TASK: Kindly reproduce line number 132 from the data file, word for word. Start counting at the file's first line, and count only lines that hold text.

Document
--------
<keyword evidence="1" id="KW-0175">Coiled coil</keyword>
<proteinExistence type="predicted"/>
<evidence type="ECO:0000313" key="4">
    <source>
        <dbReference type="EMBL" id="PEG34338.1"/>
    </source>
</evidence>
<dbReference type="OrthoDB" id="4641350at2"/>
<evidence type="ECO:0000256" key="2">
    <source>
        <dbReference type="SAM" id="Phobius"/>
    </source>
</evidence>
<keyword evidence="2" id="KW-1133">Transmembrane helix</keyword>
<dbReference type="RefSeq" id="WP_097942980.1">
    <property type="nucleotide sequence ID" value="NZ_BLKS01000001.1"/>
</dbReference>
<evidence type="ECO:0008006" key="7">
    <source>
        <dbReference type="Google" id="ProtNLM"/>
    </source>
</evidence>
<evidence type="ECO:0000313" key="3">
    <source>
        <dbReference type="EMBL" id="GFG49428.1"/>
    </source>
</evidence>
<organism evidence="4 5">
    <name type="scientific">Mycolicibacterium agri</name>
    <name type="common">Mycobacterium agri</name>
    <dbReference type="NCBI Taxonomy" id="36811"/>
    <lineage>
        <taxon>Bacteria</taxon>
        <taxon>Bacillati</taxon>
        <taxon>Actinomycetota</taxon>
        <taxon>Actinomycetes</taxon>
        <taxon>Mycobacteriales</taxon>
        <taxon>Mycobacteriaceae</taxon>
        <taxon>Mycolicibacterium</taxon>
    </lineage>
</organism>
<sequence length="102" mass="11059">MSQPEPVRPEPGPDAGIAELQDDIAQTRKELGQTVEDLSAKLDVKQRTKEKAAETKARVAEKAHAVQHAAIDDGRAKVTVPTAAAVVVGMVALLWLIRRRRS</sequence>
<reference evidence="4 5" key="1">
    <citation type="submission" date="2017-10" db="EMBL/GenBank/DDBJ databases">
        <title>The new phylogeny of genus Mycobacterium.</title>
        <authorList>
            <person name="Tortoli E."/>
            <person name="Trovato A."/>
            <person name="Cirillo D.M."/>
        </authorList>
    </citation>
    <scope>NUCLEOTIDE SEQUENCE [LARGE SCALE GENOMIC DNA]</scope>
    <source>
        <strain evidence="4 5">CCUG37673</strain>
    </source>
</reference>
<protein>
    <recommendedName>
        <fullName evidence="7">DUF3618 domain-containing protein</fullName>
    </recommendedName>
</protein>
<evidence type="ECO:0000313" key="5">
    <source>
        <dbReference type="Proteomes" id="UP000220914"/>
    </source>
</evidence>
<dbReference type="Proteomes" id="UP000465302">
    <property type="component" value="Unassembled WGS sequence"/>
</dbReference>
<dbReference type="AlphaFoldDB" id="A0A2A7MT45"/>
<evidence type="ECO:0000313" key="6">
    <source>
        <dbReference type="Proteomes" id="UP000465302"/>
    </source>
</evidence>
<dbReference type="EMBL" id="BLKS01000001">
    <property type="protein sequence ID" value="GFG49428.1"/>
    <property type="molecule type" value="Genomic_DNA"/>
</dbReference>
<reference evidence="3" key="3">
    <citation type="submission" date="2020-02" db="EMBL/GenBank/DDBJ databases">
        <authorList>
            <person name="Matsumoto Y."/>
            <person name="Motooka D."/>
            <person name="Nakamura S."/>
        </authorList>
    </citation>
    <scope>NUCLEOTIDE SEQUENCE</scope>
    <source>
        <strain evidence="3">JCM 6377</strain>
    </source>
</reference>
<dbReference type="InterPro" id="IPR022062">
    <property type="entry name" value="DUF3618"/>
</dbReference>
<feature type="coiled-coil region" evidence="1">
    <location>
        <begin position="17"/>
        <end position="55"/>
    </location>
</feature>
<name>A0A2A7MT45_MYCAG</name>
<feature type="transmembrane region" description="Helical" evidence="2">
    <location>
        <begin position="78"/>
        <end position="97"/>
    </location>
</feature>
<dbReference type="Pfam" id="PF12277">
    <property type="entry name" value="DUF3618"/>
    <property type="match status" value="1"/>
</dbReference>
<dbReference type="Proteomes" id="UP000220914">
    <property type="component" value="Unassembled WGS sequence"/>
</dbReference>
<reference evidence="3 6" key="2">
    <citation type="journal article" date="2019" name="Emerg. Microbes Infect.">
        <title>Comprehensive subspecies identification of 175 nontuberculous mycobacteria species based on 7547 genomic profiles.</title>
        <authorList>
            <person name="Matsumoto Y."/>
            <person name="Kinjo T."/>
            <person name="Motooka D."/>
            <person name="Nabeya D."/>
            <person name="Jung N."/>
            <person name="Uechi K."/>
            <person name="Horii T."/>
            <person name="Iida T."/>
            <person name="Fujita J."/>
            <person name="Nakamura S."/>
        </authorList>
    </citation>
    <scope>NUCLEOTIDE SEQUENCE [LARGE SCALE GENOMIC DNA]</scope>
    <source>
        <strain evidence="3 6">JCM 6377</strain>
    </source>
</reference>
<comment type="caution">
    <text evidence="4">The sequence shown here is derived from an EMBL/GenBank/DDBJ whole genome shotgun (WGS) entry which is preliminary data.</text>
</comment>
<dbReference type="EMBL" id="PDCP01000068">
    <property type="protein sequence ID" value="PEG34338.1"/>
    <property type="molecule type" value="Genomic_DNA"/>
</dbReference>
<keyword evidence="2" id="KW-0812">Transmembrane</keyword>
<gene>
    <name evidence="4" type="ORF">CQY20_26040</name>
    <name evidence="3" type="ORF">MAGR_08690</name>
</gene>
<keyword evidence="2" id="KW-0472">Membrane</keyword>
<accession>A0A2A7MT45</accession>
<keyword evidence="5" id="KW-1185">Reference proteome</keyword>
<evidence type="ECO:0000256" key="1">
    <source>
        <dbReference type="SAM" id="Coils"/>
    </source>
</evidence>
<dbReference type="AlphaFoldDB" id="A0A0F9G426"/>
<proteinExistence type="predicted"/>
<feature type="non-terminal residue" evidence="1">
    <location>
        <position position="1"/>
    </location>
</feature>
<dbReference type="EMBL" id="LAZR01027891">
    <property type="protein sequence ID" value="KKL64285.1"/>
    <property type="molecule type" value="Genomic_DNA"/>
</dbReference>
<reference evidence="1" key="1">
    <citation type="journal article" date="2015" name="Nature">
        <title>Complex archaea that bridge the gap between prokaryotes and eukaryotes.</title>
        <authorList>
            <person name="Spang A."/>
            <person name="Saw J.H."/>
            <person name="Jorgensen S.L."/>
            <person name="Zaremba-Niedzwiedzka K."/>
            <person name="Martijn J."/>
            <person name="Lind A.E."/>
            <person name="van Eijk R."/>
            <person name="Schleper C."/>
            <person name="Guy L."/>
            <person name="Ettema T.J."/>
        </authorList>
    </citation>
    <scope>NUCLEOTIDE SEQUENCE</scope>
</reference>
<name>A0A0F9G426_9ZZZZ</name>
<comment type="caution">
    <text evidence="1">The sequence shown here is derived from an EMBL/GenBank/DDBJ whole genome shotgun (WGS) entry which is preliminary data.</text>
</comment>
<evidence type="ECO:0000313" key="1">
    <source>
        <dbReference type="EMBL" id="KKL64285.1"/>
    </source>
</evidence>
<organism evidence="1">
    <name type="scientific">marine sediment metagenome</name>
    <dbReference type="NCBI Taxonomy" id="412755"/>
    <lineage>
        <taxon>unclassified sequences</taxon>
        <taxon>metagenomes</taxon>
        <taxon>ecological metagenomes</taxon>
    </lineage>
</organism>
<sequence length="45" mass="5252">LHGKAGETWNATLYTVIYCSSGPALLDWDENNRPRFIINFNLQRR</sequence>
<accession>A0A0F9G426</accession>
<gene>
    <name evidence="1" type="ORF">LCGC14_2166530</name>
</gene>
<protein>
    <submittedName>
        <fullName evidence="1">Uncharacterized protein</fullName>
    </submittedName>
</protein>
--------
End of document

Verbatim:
    <scope>NUCLEOTIDE SEQUENCE [LARGE SCALE GENOMIC DNA]</scope>